That redundancy can be eliminated by using the constructor's prototype.

Almost every function (except for a few that are built-in) has a prototype property that is a reference to an object. This includes functions that are used as constructors.

When an object is created, it is given a prototype property whose value is a reference to the same prototype object as its constructor. Therefore, the Mountain constructor and every object that is created by using Mountain have a reference to the same prototype object.

The properties and methods of the prototype are shared among all these objects and are visible through them.

So another way to provide the howTall() method is to do this:

  function Mountain(name, height) { = name;
    this.height = height;

  Mountain.prototype.howTall = function () {
    return this.height;

  mt2 = new Mountain('Fuji', 12388);

That is, howTall() is available to all instances of Mountain through their prototype.

Because prototypes are just objects, you can add more methods to a prototype. Those methods then become available to objects which have that prototype, even after the objects have already been created.

  function Mountain(name, height) { = name;
    this.height = height;

  mt2 = new Mountain('Fuji', 12388);

  Mountain.prototype.heightInMeters = function () {
    return this.height * 0.305;


It's a bit like having classes that can change dynamically, adding and removing methods at will. Sounds like a lot of fun and some interesting debugging.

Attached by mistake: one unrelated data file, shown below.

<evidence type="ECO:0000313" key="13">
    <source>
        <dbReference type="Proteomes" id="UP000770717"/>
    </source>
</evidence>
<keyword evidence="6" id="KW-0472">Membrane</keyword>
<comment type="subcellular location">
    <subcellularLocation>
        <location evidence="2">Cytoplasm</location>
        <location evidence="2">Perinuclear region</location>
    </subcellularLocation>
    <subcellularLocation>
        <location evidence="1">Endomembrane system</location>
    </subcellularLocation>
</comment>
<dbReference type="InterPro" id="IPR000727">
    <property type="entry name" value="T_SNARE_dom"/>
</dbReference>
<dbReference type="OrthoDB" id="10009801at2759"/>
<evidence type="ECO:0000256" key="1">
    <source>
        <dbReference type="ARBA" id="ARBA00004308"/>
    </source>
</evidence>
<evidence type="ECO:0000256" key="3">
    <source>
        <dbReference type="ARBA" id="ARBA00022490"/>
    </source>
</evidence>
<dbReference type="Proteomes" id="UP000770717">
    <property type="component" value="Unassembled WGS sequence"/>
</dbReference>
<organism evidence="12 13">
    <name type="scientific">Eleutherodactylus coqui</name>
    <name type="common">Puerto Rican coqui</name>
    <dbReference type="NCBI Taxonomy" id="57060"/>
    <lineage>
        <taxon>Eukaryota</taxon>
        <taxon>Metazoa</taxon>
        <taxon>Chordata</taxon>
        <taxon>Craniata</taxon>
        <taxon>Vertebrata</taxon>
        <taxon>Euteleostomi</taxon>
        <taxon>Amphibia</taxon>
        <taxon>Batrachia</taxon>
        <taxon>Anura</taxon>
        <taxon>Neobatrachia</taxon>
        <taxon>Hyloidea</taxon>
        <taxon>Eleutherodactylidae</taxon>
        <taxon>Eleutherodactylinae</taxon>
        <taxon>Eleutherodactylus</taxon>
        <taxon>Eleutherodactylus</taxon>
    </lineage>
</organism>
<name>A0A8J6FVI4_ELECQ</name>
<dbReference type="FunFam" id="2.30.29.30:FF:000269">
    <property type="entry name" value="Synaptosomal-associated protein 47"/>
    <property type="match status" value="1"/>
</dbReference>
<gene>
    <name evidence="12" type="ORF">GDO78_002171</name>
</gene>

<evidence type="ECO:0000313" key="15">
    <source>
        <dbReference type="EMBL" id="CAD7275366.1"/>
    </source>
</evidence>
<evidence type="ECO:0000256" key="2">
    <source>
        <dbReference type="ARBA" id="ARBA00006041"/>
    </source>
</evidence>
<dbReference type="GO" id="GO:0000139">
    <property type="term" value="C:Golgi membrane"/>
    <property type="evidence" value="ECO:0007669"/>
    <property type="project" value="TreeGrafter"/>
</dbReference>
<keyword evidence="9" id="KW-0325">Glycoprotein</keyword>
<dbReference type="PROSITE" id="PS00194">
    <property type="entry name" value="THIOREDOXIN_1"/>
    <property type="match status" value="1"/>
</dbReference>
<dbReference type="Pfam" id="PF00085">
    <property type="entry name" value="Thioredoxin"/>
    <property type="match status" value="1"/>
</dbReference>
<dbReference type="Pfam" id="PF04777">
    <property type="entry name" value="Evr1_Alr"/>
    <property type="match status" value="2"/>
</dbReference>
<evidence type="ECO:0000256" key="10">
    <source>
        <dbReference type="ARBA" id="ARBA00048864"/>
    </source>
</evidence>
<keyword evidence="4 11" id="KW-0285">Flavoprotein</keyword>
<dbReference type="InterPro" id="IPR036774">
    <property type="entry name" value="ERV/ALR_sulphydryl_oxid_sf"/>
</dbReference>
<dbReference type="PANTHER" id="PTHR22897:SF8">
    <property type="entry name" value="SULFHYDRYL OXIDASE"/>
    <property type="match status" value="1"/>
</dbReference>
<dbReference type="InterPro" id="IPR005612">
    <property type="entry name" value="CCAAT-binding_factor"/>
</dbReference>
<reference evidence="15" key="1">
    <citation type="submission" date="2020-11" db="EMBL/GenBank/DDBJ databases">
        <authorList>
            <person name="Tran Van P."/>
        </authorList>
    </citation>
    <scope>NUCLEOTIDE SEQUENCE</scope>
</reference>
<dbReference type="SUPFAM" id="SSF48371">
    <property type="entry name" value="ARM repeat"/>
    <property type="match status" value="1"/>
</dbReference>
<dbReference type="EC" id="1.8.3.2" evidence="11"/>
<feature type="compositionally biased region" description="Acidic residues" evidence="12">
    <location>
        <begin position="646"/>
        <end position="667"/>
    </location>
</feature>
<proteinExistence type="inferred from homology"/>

(Continued at Part 4.)

May 10, 2015

Beta 9 --> Beta 10: No code changes needed

For only the second time since Drupal 8 went beta, no coding changes for the Optimizely module were needed for a new release of D8.

It's pretty amazing that a small module like this one, which uses only a very small subset of the API's, can reveal quite a few changes just by attempting to run through its normal functionality, its error checking, and automated tests.

Back in July of last year, I wrote about function cache_clear_all() being removed along with its wildcard for subpaths. At the time, I simply replaced that function with a clearing of the entire cache where any wildcard is used in the D7 version.

However, that cache invalidation must be re-written for Drupal 8 so that it works in a targeted manner and does not potentially cause such a big hit to performance.

Now that D8 has become much more stable, it's time I stopped procrastinating and do it right.

May 4, 2015

Notes on object-oriented JavaScript for o-o developers (part 2)

This post continues with more notes on distinctive features of object-oriented JavaScript as described in the book The Principles of Object-Oriented JavaScript.

The post is a follow-up to the earlier Part 1.

**  Regardless of how a function is defined and what its declared signature, it can be called with any number of parameters without triggering a runtime error.

Almost always, you do want to pass and to use the parameters as declared and as named. If for no other reason, do this for the sake of making the code better self-documenting.